Now there is no question that mobile computing has a powerful business value proposition. For any business that has a field force which many do, mobile computing is a natural. With mobile computing the sales or service person is information-enabled as they do their job. It does not take a vivid imagination to appreciate the business possibilities. Ask Fedex, Hertz and Avis. Ask almost any company that has a field force and they will tell you the value of an information-enabled sales and service force.
Mobile computing is still in its early stages compared to other forms of computing. The industry and the technology of mobile computing are still being shaken out, in many regards. And now mobile computing is rediscovering some of the lessons of the past.
Some of the largest and most widely heralded mobile applications are discovering that they have made a “rookie” mistake (albeit an innocently occurring mistake). Many of these early pioneers have discovered that their applications are grossly inflexible because they did not learn or heed the lesson of insulation and abstraction. Many of the early mobile applications are inflexible. This means that these early applications cannot take advantage of new technological innovations that are occurring at the hardware and software level. It means that when new requirements become manifest these companies that made the rookie mistake will have a hard time changing. Either change will not occur at all, or change will occur in an awkward manner.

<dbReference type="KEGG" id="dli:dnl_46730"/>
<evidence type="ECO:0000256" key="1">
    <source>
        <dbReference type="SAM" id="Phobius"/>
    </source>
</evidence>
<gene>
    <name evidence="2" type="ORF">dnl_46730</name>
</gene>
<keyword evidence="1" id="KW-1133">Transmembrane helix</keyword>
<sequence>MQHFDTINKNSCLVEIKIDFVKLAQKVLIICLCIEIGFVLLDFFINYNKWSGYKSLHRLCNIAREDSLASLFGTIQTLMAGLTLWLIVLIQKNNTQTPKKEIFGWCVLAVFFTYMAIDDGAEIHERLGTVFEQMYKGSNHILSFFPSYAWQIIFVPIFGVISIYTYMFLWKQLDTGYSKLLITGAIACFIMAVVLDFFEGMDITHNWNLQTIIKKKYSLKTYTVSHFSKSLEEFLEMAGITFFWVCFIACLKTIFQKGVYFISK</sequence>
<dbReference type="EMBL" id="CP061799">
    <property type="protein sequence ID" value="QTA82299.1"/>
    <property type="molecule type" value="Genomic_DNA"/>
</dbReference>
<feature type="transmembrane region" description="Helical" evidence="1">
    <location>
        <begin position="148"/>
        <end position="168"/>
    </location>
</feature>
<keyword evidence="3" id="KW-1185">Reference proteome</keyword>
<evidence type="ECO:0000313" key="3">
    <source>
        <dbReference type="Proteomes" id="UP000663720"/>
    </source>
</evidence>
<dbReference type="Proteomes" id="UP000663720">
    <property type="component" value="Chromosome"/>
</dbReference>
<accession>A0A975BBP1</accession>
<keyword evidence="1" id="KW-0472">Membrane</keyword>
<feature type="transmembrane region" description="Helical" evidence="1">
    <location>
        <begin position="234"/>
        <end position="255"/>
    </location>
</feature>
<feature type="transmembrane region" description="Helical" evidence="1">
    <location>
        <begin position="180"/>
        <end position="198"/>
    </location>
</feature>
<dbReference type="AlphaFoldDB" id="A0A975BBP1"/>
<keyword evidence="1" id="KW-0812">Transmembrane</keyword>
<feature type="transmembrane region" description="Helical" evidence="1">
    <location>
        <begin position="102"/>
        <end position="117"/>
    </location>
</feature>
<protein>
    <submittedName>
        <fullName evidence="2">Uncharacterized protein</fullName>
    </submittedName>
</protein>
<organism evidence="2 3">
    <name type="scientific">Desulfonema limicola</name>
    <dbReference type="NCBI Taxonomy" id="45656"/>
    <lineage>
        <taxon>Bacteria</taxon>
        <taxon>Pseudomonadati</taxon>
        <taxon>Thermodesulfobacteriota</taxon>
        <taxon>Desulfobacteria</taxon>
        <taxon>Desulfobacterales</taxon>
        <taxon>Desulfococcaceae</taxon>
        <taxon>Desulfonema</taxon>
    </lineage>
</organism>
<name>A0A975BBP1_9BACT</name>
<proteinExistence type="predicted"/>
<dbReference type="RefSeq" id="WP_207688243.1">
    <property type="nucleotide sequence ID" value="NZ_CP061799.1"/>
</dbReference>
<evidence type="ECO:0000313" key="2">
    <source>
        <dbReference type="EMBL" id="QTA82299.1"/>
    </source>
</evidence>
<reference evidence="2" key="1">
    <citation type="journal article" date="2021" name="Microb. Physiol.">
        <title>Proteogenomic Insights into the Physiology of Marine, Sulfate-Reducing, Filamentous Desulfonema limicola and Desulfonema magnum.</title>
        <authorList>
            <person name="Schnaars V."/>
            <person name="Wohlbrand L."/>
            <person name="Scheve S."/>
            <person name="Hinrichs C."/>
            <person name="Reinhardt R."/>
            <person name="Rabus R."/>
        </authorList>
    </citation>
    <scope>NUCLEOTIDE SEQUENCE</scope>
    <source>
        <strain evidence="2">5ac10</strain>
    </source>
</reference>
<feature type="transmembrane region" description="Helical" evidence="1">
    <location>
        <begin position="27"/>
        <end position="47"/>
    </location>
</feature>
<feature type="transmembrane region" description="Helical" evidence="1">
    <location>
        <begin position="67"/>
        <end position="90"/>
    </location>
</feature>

But some development organizations in the mobile environment have heeded the lessons of the past. They have learned that it is possible to insulate and abstract data and processing in the mobile environment. Take Countermind for example. This startup company in Denver recognized from the beginning the importance of insulation and abstraction. Countermind has created an infrastructure in which mobile applications can be built and changed without having to completely uproot the environment. Countermind has employed the very valuable tools of insulation and abstraction and has created survivable code for the mobile environment. This is worthwhile because in today’s mobile industry the useful life of handheld devices is about six months, networks are consolidating at rapid fire and mobile operating systems are versioning faster than ever.
By creating a mobile design and development world that employs insulation and abstraction, it is now possible to create truly flexible mobile applications. And in doing so, organizations can start to build mobile systems. Because an infrastructure for insulation and abstraction for mobile computing not only creates flexibility, it also lowers the cost of entry to the world of mobile computing.
It is not surprising that organizations pass from code to survivable code over a period of time and as a natural consequence of maturing. Mobile computing is merely following in the footsteps of those that passed before it.
If you are interested in survivable mobile applications, Rachel Blevins of Countermind will tell you all about them. Rachel can be reached at Rachel.Blevins@countermind.com.
Bill Inmon is universally recognized as the father of the data warehouse. He has more than 36 years of database technology management experience and data warehouse design expertise. He has published more than 40 books and 1,000 articles on data warehousing and data management, and his books have been translated into nine languages. He is known globally for his data warehouse development seminars and has been a keynote speaker for many major computing associations.